Press enter after choosing selection

Washington A Farmer

Washington A Farmer image
Parent Issue
Public Domain
OCR Text

DEtíBMBEK 10, 1799. From the various plans suggested by you at different times for cropping the farms, which I proposo to retain in íny own hands, in the yöar 1800, and wíth a reduced forcé of laborera en them and the operations neoessary to carry them into effect ; comparing these with the best reflection I have been ablo to inake on the Subject, and considering, moreover, the exhausted state of my arable ficlds, aud how important it is to adopt soine system by which tho evil may be arrestëd, and tho fields in some measure restored by a rotation of crops, which will not press hard upon them, while sufficient intervals are allowed for improvement ; I have digested the following instructions for my managers, and for the govemment of my overseers, and request tliat they may be strictly and pointedly attended to and executed, as far as the measures therein required will admit. A sistem closely pursued, although it may not in all its parts be the best that could be devised, is attended with innumerable advantages. The conductor of the business, ín this case, can never be in any dilemma in his proceedings. The overseers, and even the laborers, know what is to be done, and what they are capable of doing, in ordinary seasons. The force to be employed may be in due proportion to the work which is to be performed, and areasonable and tolerably accurate estímate may be made of the product. But vhen no plan is flxed, when directions flow from day to day, the business becomes a mere chaos, frequently sluiting, and sometimes at a stand, for want of knowing what to do, or the manner of doing it. Thus it occasions a waste of time, which is of more importance than is generaïly imagined. Nothing can so effectually obvíate the evil as au established system, made known to all who are actors in it, that all may be enabled thereby to do their parts to advantage. This gives ease to the principal conductors of the business, and is more satisf actory to the persons who immediately overlook it, less harassing to the laborera, as well as more beneficial to the employer. Under this view of the subject, the prineipal service which you can render me is to explain to the overseers (who will be furnished with duplicates) the plan, in all its parts, which is hereafter detailed ; to hear their ideas with respect to the order in which the difierent sorts of works therein pointed out shall suoceed each other, for the purpose of carrying it on to the best advantage ; to correct any erroneous projects they may seem disposed to adopt ; and then to see that they adhere strictly to whatever may be resolved ou, and that they are ted} on theiï farms and with their peple. The work, under such circumstance?, will go on smoothly ; and that tho stock inay be well fed, littered, and taken care ofaccording to directions, it wil! be necessary to inspeot the conduct ol the overseers in this particular, and those also whose immediate business it is to attend upon them, with a watchf ui eye, otherwise, md generally in severe weather, when attention and care are most needed, they will be most neglected. Economy in ail things is as commendable in the manager as it is bene4cial and desirable to the employer ; and, on a farm, it shows itself in nothing more evidontly, or more essentially, than in not suflering the provender to be wasted, but, on üie contrary, in takiug care that every atom of it be used to the best advantage ; and, iike-wise, in not permitting the ploughs, harnees, and other implements of husbandry, and the gears belonging to them, to be unnecessarüy exposed, trodden under foot, run over by carts and abused in othei respects. More good is derivedfrom attending to the minuti of a farm than strikes people at flrst view ; and examining the farm-yard fences, and looking into the flelda to see that uothing is there except what ouglit to be there, ai-e oftentimes the means of producing more good, at least of avoiding more evil, than can be accomplished by riding f rom one working party or o verseer to another. I have mentioned these things net only because they have occurred to me, but because, although apparently trifies, they prove far otherwise in the result. 'JDhe account for the present qtiarter must be made final, as an entire new scène will take place afterwaid. In doing this, advertise in the Alexandiïa paper for the claims of every kind and nature whatsoever against me to be brought to you by the lst of January, that I may wipe them off, and begin on a fresh score. All balances m my f avor must either be received, or reduced to specialties, that there may be no disputes hereafter. George Washington. To James Alexander, Manager of the Farms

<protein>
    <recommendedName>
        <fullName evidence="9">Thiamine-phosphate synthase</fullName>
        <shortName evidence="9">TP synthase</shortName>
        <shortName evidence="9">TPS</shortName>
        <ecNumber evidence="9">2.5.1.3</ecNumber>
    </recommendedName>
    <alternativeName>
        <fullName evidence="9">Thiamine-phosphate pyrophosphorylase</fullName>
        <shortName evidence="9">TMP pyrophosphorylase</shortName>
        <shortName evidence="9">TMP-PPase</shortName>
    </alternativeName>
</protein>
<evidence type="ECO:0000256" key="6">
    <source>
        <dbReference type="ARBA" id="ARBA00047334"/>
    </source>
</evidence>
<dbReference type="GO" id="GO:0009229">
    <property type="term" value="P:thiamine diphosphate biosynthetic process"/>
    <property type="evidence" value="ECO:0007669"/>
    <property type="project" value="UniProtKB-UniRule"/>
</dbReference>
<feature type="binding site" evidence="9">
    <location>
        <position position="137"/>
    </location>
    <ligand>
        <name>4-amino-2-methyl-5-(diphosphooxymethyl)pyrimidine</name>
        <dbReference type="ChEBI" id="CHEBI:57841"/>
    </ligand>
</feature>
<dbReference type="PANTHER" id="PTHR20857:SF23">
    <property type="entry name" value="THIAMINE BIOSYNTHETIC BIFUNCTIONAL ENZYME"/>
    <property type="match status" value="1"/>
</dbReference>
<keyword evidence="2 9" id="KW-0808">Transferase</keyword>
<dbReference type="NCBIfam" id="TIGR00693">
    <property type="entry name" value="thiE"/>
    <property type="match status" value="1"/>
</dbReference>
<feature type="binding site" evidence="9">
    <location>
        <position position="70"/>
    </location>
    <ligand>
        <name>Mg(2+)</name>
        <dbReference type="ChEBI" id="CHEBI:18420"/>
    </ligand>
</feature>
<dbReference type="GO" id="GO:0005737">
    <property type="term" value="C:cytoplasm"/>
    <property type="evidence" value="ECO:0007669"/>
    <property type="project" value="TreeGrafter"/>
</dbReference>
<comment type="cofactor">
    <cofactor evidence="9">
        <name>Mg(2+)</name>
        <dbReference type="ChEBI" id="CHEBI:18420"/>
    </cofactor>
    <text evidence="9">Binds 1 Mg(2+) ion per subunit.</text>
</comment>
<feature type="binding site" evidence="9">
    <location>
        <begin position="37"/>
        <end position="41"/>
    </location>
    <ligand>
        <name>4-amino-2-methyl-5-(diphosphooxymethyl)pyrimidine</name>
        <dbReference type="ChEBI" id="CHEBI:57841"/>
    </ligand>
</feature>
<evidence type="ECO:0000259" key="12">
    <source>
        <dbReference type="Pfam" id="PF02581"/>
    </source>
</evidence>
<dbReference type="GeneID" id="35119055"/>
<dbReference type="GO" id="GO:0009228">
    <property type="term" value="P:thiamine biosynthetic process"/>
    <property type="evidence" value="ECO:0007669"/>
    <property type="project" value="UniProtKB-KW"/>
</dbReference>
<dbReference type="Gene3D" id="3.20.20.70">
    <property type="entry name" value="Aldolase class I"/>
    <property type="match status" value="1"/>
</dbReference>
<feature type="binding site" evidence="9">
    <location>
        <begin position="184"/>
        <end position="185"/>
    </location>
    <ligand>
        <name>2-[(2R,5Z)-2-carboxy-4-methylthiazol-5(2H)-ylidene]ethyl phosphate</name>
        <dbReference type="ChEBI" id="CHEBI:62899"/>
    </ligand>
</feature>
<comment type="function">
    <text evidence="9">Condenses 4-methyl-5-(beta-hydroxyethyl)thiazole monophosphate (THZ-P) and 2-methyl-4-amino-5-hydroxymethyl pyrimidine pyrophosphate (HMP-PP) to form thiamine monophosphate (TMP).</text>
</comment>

Old News
Michigan Argus